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Saturday, June 18, 2011

Rising costs a challenge for developers

A lot has been said about how much it costs now to buy a house or an apartment.

For someone who is just starting out, or for a newly married couple looking to buy their first home, it can mean making a huge sacrifice elsewhere just so there is enough money for the down payment and then the monthly instalments on the home loan.

Many people have chosen to attribute the high cost of new properties to developers or, more precisely, the perceived penchant of builders to raise prices for every new project launched.

Rightly or wrongly, fairly or otherwise, developers do bear most of the brunt for the “high” prices of new properties.

But just like any other business people, developers know that pricing their properties out of the targeted market's price range will surely put them out of business.

Prices of new properties are determined by how much it costs the developer to put up these structures in the first place, and the prices of land and building materials have been rising over the years.

The price of land, especially in or close to urban centres, has gone up exponentially. As an example, let us look at one locality in Kuala Lumpur and compare the prices from 2005 and 2011. In September 2005, a terrace house on Jalan Terasek 2, Bangsar Baru, was sold at RM363 psf. In February this year, another house on the same street was sold for RM668 psf, an increase of more than 80% in just over five years.

The cost of building materials has also gone up as the demand for more homes expands with population growth, improving standard of living and widening affordability.

The ratio between the construction cost and the price paid for the land varies from country to country. In Malaysia, it can be safely assumed that the ratio is about 70:30, with the construction cost taking up the bigger portion.

What are the materials that go into building a home, and how significant a portion of the total cost do they account for? Items that come to mind quickly are cement, sand, bricks, concrete, roof tiles, etc.

Also significant but hardly visible in any completed structure are steel bars, fabric reinforcements and numerous other components that are essential in the construction of a building.

For instance, steel bars may account for up to 20% of the total construction cost, while concrete takes up another 15%. Another significant component is masonry works, which can account for about 10% of the cost.

One only has to check the prices of these items over the past five to six years to realise that they have gone up significantly, some by more than 70%.

To illustrate this argument, let us take a look at the prices of some of these items from say, 2005, and compare them with today's prices.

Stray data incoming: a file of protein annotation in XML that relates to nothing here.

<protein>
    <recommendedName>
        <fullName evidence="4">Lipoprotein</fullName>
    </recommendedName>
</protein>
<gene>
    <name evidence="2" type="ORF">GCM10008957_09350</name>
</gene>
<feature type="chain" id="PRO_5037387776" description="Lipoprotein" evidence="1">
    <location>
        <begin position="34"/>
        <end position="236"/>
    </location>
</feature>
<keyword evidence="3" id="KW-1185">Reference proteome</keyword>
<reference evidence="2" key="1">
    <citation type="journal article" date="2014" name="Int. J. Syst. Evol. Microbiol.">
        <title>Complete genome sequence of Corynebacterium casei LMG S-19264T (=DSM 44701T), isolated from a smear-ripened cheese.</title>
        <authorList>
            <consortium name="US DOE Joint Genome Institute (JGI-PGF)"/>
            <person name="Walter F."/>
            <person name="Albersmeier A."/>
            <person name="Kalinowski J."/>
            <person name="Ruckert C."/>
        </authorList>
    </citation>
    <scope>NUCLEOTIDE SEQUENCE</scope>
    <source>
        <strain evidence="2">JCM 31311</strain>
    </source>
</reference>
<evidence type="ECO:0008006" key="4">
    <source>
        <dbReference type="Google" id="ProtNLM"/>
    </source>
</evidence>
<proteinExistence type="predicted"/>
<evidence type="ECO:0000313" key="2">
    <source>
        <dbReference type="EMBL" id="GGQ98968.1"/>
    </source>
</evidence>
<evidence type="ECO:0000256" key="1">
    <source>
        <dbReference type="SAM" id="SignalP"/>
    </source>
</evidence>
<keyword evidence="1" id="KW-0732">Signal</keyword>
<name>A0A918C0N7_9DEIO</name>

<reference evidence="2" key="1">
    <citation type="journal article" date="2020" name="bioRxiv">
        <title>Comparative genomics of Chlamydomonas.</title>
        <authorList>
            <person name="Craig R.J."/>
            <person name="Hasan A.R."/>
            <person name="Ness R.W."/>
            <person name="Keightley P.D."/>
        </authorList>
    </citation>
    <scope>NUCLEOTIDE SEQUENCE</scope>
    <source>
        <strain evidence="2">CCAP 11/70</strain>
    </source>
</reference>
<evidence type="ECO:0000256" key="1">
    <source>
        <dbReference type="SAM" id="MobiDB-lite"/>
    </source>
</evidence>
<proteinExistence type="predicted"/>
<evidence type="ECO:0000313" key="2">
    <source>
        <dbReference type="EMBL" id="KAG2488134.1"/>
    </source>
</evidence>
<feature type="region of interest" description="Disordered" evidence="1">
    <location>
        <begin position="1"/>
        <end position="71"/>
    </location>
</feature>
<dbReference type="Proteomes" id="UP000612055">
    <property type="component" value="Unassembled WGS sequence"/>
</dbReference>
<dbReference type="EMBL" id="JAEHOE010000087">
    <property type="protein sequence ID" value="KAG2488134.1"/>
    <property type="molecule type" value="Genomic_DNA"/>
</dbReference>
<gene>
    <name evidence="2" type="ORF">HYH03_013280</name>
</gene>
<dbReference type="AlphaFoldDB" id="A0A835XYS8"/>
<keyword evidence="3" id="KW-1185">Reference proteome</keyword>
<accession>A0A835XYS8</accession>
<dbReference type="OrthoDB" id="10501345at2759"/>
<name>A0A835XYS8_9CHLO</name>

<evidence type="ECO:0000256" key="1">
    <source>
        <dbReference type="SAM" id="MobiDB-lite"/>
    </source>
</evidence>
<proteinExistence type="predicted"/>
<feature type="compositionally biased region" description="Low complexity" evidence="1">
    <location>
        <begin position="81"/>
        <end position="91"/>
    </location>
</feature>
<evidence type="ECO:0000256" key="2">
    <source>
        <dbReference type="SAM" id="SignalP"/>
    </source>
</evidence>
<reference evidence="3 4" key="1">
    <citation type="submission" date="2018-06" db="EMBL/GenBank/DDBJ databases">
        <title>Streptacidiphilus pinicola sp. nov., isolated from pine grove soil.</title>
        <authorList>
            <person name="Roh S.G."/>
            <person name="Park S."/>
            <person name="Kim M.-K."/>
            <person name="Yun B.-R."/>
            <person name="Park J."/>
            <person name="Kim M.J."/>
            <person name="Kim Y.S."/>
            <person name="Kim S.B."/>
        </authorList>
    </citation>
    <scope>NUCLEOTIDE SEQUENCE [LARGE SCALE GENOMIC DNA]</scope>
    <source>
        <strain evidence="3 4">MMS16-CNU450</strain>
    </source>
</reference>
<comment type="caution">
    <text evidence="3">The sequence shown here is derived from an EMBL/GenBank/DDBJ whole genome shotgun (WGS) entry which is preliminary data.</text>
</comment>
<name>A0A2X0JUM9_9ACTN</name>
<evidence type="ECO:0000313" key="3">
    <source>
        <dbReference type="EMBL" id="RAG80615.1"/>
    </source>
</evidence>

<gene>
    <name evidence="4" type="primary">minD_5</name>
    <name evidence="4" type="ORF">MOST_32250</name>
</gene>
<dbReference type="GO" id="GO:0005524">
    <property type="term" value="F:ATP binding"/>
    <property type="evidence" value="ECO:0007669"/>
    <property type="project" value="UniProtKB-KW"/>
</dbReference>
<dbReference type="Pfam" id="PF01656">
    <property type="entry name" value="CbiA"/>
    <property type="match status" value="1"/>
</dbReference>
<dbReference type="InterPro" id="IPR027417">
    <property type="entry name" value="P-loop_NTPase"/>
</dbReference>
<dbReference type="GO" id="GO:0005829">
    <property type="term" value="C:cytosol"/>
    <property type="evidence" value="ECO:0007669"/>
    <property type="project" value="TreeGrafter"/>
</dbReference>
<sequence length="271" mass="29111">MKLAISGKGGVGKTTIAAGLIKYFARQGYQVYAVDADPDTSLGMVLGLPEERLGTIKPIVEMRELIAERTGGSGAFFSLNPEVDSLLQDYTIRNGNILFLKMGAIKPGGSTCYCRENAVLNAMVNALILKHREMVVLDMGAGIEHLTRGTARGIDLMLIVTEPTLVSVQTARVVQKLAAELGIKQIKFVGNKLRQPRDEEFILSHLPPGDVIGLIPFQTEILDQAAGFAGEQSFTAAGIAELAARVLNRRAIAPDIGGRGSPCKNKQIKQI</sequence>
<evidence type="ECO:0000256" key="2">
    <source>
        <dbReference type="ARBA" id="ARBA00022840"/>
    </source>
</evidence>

To ensure the figures we use are reflective of industry levels, we have opted for numbers compiled by the Construction Industry Development Board (CIDB) of Malaysia.

According to the CIDB figures, the cost of 10mm-12mm mild steel round bars rose from RM1,647 per tonne in 2005 to RM2,608 in January this year, an increase of just over 58%.

In the same period, the price of the 16mm-32mm mild steel round bars rose from RM1,563 to RM2,534, an increase of 62%.

The price of 10mm-12mm high tensile deformed bars went up from RM1,685 to RM2,608, a 55% rise. The 16mm-32mm high tensile deformed bars cost RM2,493 in January this year, up 56% from five years before.

Fabric reinforcement, another important component of construction, has also seen significant price increases. According to the CIDB figures, the price of A7 fabric reinforcement has risen from RM1.79 to RM3.08 per kg up 72%. That for the A10 type went up from RM1.86 to RM3.07 or 65%.

Sawn mixed hardwood and waterproof plywood, which are essential in building the moulds into which concrete is poured, have seen similarly high increases in price. A cubic metre of sawn mixed hardwood cost RM1,290 early this year, up 57% from RM820.

Less substantial, though not less significant, are increases in the prices of sand, bricks, concrete and waterproof plywood. The price of a metric tonne of river or mining sand went up from RM14 to RM20.17, or 44%. A consignment of 1,000 pieces of bricks now costs RM200 against RM140 before, up 43%.

The price of a cubic metre of G25 ready-mixed concrete went up from RM140 to RM191.20, up 37%, and that of G30 ready-mixed concrete was up from RM147.67 to RM201.17, up 36%. The 13mm thick waterproof plywood costs RM49.90 per sheet, up from RM44.50, or 12%.

The only item that has seen a drop in price is the 10mm-40mm diameter granite aggregate, which sells for RM23 per metric tonne, down RM1 from the 2005 price, or a decrease of 4%.

As stated earlier, the cost of land does make up a substantial portion of the cost of a project. Changes in the price of land, on the other hand, vary from place to place. Price increases are usually more substantial in the larger urban centres than in small towns.

With every new project, the demands of buyers also change.

Changing tastes call for changes in designs. Aesthetics are becoming more important, new demands to meet environmental requirements and concerns can result in higher costs. Added to that is the cost of labour and equipment, which is also on an uptrend. Given this scenario, the only way a developer can set itself apart from the rest is to be more innovative in its designs, ensure high quality and offer excellent after sales service.

That, understandably, also comes at a cost. But that's another story.

Teh Lip Kim is the MD of SDB Properties Sdn Bhd, a lifestyle property company. Bouquets and brickbats are welcomed. Send by email to

By The Star

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